"Many voices are heard here, and whether they preach or praise, coo or condemn, they all come from one heart."
Using the accretion method that has become her trademark, Walker (By the Light of My Father's Smile, 1998, etc.) here offers a many-voiced, often lyrical story—but in discrete, oddly shaped lumps—of her first marriage and subsequent awakenings over the course of a lifetime of relationships. Read full book review >
BY THE LIGHT OF MY FATHER'S SMILE by Alice Walker
FICTION & LITERATURE
Released: Sept. 1, 1998

Another idiosyncratic novel from Walker (Possessing the Secret of Joy, 1992, etc.), moving and puzzling by turns. Read full book review >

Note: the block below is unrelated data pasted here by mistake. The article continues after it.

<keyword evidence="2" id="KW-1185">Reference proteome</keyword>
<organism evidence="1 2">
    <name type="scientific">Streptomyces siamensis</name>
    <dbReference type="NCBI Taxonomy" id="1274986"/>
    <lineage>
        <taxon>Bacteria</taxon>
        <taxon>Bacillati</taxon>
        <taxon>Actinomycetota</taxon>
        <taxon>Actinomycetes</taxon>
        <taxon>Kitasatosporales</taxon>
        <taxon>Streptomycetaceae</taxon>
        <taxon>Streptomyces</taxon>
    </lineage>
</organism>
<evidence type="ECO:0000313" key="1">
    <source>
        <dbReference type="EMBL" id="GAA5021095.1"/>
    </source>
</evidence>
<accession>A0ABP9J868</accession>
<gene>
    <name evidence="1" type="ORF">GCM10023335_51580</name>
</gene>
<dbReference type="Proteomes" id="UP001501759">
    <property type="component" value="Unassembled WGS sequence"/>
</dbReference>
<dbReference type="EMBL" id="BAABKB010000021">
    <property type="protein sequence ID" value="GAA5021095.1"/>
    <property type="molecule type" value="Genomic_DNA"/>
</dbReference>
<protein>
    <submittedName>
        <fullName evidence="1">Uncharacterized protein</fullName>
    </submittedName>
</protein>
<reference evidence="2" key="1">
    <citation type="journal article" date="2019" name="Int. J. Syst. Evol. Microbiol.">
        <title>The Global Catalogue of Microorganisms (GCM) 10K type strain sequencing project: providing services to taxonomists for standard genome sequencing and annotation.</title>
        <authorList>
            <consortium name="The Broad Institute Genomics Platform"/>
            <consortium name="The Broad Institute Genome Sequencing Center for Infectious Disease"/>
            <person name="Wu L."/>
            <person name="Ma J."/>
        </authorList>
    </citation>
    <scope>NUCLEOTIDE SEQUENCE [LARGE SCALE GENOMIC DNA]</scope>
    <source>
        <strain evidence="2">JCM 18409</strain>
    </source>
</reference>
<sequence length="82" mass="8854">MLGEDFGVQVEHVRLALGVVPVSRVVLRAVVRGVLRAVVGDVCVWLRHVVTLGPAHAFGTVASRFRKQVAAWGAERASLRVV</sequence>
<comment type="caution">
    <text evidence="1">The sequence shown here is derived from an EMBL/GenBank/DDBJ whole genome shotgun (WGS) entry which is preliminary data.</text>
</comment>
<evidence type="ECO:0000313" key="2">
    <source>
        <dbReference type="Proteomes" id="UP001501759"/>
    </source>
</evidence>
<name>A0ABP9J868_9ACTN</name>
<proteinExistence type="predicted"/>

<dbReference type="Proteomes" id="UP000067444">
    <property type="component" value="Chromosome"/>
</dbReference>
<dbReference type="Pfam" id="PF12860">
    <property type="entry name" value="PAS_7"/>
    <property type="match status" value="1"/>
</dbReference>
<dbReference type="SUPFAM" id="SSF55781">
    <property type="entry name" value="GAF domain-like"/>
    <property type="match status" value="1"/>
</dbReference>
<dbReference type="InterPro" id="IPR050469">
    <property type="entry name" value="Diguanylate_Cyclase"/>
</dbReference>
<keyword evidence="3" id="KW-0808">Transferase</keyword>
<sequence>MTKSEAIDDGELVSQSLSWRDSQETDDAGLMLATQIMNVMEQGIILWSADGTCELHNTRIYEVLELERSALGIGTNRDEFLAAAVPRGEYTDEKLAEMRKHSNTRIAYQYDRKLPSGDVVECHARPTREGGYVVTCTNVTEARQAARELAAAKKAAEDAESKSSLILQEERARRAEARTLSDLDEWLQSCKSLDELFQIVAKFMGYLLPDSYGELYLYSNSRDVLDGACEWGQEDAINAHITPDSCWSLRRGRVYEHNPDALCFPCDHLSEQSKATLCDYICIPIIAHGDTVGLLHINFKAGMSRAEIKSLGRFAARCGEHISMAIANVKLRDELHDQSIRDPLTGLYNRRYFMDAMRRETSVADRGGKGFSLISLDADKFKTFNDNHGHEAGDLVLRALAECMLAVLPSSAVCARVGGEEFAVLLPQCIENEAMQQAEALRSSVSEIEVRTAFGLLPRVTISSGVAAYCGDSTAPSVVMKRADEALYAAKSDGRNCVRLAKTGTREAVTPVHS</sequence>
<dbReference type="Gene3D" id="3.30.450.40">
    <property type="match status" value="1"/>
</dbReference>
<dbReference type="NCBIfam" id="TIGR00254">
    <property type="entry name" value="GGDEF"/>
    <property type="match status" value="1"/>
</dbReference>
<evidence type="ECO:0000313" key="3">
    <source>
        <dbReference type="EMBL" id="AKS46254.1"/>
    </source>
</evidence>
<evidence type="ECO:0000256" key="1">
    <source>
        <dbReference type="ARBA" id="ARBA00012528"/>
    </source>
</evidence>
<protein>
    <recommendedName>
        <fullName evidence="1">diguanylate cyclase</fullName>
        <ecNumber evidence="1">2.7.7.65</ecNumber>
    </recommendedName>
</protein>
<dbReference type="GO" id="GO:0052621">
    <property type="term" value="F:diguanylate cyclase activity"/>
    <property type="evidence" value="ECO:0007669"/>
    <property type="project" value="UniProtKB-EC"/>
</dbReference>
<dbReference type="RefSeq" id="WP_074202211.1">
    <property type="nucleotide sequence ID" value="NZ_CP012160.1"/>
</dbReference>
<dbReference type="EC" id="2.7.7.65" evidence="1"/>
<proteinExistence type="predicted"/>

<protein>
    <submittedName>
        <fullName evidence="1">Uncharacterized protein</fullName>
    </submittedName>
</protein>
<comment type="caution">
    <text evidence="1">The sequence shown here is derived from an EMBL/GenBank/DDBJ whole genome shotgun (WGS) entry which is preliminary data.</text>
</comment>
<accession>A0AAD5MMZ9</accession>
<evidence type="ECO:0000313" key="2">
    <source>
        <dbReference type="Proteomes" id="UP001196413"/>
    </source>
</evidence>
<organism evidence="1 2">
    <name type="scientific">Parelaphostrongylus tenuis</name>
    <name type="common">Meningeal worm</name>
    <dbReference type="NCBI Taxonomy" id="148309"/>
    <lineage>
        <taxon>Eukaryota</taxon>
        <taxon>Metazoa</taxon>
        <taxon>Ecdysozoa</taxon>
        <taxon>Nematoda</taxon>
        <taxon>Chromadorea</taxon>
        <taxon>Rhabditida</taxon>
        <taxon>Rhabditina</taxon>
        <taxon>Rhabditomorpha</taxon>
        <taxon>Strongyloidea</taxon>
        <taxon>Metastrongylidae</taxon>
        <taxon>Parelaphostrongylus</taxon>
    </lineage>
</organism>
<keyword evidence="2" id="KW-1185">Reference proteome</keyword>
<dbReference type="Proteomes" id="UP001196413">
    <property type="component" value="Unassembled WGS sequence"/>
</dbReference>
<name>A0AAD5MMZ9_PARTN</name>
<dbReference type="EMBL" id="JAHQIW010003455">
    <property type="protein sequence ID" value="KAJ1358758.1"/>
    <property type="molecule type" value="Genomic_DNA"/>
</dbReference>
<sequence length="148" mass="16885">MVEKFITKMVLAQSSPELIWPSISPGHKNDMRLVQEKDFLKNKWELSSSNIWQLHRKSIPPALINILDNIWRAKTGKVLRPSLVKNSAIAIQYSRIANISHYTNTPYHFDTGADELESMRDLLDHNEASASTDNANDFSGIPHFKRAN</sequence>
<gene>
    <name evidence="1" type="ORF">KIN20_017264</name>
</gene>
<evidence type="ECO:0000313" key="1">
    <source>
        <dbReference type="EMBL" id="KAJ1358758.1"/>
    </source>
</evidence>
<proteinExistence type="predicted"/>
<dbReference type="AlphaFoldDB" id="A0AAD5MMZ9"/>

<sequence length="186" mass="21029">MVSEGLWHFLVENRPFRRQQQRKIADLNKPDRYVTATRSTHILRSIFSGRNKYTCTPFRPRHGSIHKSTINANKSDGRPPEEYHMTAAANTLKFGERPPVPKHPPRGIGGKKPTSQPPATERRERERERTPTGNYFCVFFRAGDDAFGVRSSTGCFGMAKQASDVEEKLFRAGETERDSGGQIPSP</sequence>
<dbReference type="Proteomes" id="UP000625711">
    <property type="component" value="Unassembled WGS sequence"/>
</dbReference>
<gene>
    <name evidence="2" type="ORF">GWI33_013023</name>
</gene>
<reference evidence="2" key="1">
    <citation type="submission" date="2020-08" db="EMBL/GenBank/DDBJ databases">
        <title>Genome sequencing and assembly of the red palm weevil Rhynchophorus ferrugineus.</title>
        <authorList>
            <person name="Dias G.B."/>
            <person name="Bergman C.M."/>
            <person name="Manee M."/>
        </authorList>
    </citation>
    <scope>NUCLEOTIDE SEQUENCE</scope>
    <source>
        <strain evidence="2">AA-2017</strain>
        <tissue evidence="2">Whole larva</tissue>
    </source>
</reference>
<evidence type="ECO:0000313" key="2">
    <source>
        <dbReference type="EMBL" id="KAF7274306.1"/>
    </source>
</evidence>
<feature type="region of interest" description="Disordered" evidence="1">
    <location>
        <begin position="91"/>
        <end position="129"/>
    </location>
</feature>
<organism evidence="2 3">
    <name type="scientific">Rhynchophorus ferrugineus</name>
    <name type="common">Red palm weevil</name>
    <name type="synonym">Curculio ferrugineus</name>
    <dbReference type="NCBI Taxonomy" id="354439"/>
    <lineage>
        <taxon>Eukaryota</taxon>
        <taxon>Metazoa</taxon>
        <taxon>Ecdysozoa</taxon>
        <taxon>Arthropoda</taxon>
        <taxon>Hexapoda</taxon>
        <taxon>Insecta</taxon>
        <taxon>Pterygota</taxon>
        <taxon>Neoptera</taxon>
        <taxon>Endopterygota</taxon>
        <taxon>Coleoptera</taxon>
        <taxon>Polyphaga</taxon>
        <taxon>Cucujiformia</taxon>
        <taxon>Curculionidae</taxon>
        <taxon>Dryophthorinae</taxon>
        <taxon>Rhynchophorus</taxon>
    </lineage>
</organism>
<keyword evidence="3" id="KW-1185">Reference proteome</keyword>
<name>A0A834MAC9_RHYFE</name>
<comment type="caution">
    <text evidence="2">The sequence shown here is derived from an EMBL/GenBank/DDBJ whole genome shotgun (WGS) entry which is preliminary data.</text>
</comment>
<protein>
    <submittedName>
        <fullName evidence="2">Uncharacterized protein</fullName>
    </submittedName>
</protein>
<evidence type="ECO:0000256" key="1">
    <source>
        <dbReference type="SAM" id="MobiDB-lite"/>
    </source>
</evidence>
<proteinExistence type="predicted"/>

CURRENT AFFAIRS
Released: April 1, 1997

"One of these pieces contains a lengthy excerpt from her Pulitzer Prize-winning novel, The Color Purple, which only serves to reinforce our disappointment in her nonfiction writing."
Like Walker's past collections, this one makes a stab at some of the themes of her fiction—nonpatriarchal religion, the true relationship of humans to the earth, racism, the oppression of women, and the interconnectedness of all of the above. Read full book review >
THE SAME RIVER TWICE by Alice Walker
ENTERTAINMENT & SPORTS
Released: Jan. 1, 1996

Like the quilt her character Celie makes in the bestselling novel The Color Purple, Walker has created a patchwork verbal memento of the filming of her novel that will delight fans and movie buffs but is too self-absorbed to be of general interest. Read full book review >

POSSESSING THE SECRET OF JOY by Alice Walker
FICTION & LITERATURE
Released: June 30, 1992